Mr. C and I discovered, this winter, the musical pleasure/treasure called Live from Daryl's House, which is, as readers will surely know, the best music jam on TV (we also tune in to Jools Holland, but it's not as reliable as Daryl). I've developed a deep appreciation not only for Daryl's musicianship, his soulful improvisations, and his bonhomie at dinner, but also for the members of his band.
As a birthday gift to each other, Mr. C and I bought tickets to hear Daryl Hall and John Oates play this summer at the PNC Arts Center in New Jersey. It's an indoor/outdoor venue, and these were the two opening acts--Trombone Shorty & Orleans Avenue and the fierce Miss Sharon Jones and the Dap Kings. I didn't look at our tickets closely, so we enjoyed Trombone Shorty and Sharon Jones from what we thought were our seats, right here:
Then we left to get a beverage, and when we returned to our seats, another couple was sitting in them. The woman looked at my tickets and kindly informed me that we were seated in Section 101, not 301. Who knew there were sections?!
Feeling unlike the competent summer theatre usherette I was during my teens at the Confederation Centre in Prince Edward Island, I (we) made my (our) way forward . . . and forward . . . and forward. So for the main event we were thisclose to the stage!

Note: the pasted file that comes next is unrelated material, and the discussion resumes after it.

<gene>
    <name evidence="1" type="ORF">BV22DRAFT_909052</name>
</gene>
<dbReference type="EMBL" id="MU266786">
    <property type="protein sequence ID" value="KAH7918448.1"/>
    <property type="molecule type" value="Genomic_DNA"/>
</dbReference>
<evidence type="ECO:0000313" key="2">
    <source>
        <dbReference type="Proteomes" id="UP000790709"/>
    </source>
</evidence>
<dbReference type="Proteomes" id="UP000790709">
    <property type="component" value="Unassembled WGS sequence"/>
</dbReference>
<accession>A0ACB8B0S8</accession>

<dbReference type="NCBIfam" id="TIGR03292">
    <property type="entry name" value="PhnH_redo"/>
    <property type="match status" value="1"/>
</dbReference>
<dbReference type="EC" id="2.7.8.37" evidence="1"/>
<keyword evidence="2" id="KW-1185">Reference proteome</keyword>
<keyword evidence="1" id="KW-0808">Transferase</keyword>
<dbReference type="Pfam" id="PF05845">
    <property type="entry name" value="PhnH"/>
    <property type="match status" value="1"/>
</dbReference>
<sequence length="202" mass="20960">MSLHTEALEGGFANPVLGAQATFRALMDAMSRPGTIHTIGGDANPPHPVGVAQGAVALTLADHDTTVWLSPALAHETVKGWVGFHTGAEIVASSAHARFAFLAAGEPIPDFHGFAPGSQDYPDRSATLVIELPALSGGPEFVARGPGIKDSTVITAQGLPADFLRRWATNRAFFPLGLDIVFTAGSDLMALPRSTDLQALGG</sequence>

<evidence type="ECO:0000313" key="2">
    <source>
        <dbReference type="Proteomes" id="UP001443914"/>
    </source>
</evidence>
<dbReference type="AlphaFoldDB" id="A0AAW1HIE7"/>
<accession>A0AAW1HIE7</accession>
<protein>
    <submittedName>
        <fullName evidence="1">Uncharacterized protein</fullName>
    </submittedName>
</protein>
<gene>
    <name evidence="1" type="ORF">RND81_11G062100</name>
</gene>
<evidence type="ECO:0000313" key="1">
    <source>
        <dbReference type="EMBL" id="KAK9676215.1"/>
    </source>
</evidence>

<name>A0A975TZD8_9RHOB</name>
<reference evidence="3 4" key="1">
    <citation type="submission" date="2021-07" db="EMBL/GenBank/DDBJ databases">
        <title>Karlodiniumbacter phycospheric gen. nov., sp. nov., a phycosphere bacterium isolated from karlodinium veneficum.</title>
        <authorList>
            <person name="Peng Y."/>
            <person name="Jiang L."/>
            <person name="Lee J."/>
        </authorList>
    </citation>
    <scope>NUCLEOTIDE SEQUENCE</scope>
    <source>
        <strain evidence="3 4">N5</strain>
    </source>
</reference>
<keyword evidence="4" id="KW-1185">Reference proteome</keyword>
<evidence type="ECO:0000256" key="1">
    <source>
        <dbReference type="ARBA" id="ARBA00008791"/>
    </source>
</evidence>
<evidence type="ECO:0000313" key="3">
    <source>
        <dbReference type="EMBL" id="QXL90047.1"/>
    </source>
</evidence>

A particular delight for this DH/JO concert was that Daryl brought his house band from the show--and this is probably the first time I've felt like I "know" each member of a band; I'm sure I went completely fangirl when all the band guys came to the front of the stage after DH and JO departed, to take their own bows.
And long before I knew that I would be watching Daryl's House on TV and cheering live for his terrific house band, I was writing about his house in a different context, as below:
If I were in a punning mood, this post could be called "In Praise of Daryl's Halls," as it's inspired by the 2014 NYT piece on music stars who renovate their homes. (OK--I was feeling fairly puntastic in this update title.)
Daryl Hall is fixing up his 1787 home in CT, and my imagination took flight when I read that the bachelor sea captain who built it installed a ballroom on the top floor, in place of bedrooms.
Having a ballroom on the top floor brings new meaning to the idea of "dancing on the ceiling" and conjures up images of Austen-esque balls, with a handsome, young sea captain hoping to find his first (or only) mate.
If I were to go to a ball today, chez Hall, I might wear something primitively beautiful, to complement Mr. Hall's love of "the handmade world."
Perhaps something from Alabama Chanin might like a spin on the dance floor.
I have a great-great uncle (maybe even greater) who was a ship's captain, based in Cardigan, PEI, which was a shipbuilding hub. His captain's clock, his logs, and other artefacts, as well as his photo, are on display at the Cardigan Heritage Center. I cannot locate my copy of his photo at the moment, but I see that my young son shares his great-great-great (possibly greater) uncle's sea-blue eyes, that hint of distant horizons. Here is one of his ships, the Caspian, built in 1890:
And here is his chronometer: